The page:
The efficiencies of EHRs and predictive modeling can only be limited to a data management system. This is where public health EMR comes in.

An algorithm uses physician diagnostic coding, laboratory test orders and results, and prescription information to identify notifiable disease reports. It collects pieces on TB, chlamydia, gonorrhea, syphilis, and Lyme disease.

Improved Interoperability

In the modern world, interoperability should be at the forefront of all industries, including healthcare. Computerized systems can connect and communicate with one another seamlessly, regardless of their original design and origins. It is a complex process that includes technical and organizational aspects, such as governance, policy, legal, and social considerations.

This involves establishing standardized communication channels, protocols, and formats to allow different systems to transmit data. It also includes ensuring that shared information can be understood once it reaches its destination, referred to as syntactic and semantic interoperability.

A seamless data transfer is critical for patients, especially during care transitions, such as when they are admitted to a different hospital or transferred to a new primary care provider (PCP). For example, PCPs need to know what tests and medications a patient has had previously to ensure the appropriate treatments are given. Hospital interoperability can also reduce costs by eliminating redundant tests and facilitating faster specialist referrals.

Improved Security

Healthcare data is precious to cyber attackers who can profit from selling it on the dark web or black market. But it is also beneficial to the public health sector when used appropriately.

The best EMR software is HIPAA compliant and uses encryption technology to protect sensitive information from unauthorized users. It can also connect to public health records like communicable disease registries. This allows physicians to check for drug-drug interactions and other medical history that may indicate a possible infectious disease or other condition.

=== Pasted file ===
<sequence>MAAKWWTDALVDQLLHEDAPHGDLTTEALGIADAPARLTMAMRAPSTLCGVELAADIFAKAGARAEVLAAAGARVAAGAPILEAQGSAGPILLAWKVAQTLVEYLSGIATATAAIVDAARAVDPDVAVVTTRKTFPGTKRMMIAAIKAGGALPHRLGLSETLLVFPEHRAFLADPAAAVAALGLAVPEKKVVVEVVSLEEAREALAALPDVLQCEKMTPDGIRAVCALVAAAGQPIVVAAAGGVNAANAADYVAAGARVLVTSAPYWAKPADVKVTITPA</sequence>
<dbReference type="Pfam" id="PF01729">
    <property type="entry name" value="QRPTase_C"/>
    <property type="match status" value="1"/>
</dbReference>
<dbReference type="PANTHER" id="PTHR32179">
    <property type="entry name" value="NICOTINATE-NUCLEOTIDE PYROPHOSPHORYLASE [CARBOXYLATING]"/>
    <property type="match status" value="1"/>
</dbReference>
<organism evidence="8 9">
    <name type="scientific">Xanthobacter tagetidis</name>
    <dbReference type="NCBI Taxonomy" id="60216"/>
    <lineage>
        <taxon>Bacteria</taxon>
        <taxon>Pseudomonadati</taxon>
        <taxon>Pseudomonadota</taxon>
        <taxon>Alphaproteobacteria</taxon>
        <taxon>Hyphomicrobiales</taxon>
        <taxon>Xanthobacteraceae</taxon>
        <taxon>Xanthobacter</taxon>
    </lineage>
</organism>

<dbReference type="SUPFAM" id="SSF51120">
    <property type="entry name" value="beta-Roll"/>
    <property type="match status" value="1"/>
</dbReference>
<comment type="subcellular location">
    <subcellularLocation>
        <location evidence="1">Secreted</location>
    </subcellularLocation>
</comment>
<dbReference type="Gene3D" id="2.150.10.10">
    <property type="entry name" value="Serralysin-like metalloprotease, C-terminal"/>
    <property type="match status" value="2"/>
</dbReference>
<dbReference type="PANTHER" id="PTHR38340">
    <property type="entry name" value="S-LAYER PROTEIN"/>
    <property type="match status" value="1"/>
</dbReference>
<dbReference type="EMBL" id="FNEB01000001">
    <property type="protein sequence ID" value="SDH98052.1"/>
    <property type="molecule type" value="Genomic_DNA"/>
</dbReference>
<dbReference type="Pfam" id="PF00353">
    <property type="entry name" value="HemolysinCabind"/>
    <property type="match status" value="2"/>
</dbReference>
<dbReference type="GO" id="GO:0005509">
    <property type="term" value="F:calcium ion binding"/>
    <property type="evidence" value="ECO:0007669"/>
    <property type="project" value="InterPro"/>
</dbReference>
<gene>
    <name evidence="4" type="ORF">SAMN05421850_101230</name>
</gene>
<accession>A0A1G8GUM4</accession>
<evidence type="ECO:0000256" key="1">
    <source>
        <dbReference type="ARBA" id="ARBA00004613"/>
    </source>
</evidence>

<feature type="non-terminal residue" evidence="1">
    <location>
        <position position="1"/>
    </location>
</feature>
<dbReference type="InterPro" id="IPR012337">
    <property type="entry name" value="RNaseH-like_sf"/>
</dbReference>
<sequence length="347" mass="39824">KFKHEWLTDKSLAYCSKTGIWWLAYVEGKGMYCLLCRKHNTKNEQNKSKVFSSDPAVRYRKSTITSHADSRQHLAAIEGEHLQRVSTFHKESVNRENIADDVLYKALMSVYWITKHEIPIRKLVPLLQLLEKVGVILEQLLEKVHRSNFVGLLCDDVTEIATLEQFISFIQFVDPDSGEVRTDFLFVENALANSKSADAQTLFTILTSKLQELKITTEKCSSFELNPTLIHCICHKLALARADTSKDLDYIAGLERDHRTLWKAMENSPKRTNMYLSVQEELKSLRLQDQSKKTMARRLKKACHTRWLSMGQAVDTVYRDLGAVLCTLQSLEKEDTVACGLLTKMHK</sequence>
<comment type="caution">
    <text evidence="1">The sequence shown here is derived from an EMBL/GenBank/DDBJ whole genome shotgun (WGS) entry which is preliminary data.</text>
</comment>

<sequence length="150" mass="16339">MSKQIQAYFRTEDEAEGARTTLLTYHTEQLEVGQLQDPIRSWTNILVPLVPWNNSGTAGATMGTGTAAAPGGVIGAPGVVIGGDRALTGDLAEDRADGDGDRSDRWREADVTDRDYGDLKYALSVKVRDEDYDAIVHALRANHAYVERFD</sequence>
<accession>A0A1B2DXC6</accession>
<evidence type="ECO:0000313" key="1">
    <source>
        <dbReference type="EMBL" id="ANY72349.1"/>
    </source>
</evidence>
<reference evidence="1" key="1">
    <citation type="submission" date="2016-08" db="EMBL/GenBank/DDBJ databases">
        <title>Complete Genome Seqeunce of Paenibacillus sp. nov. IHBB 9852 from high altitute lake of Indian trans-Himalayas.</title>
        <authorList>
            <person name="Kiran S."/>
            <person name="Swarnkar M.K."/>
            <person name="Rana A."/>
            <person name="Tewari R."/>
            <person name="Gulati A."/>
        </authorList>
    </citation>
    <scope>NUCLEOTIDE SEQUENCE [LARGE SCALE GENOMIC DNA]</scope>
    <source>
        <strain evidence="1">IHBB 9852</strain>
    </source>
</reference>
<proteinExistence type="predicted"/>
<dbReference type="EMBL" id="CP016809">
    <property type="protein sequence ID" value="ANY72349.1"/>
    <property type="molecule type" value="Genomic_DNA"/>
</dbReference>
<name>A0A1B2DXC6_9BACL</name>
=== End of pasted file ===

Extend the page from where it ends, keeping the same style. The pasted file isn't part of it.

Modern standards can provide a common set of tools for harvesting USCDI data from EHR systems in standard and scalable ways. This offers the opportunity to address longstanding public health data challenges without requiring individual public health agencies to operate and maintain their infrastructure or develop one-off protocols for querying EHRs. It can use algorithms that combine physician diagnostic coding, laboratory test orders and results, and prescriptions to identify conditions of public health interest, such as active TB, chlamydia, gonorrhea, syphilis, and Lyme disease.

Improved Data Analytics

Many healthcare organizations have enormous data, but much is not applicable. Data analytics can turn raw numbers into valuable information, allowing organizations to understand trends better and make more informed decisions.

Some use algorithms that utilize physician diagnostic coding, laboratory test orders and results, vital signs, and prescriptions to identify conditions of public health interest. The system can then automatically submit case reports for notifiable diseases such as tuberculosis and chlamydia or syndromic surveillance report data to health departments.

As the standards developed through the ONC community process become more widely adopted, they could enable public health to harvest USCDI data elements from EHRs nationwide without operating and maintaining a separate infrastructure. As a result, It could be replaced by a distributed network of local data collection sites that would provide more comprehensive coverage and reduce the burden on individual healthcare facilities. This could be particularly helpful for small and medium-sized practices.

Improved Patient Care

EMRs are being used for patient care in a variety of ways. These include remote access to patients’ charts, improved laboratory results availability, medication error alerts, and reminders for preventive visits.

Several studies demonstrate improved patient outcomes and cost reductions with EMR use. Hospitals with advanced EMR systems have reduced deaths and readmissions, lower 30–day mortality, and shorter lengths of stay.

Public health is leveraging existing EMRs for disease surveillance by collecting, aggregating, and reporting data, an electronic surveillance system for infectious diseases (TB, chlamydia, gonorrhea, pertussis, syphilis, HIV, HCV, and Hepatitis A, B, C). Its detection algorithms utilize physician diagnostic coding, laboratory test orders, results, vital signs, and prescriptions to identify notifiable conditions such as active TB, chronic diseases (e.g., diabetes and hyperlipidemia), and vaccine adverse events. These algorithms are updated frequently to take advantage of new tests, coding changes, and treatment options. This is a community effort, and it requires significant time and resources to maintain a standard that meets public health needs.

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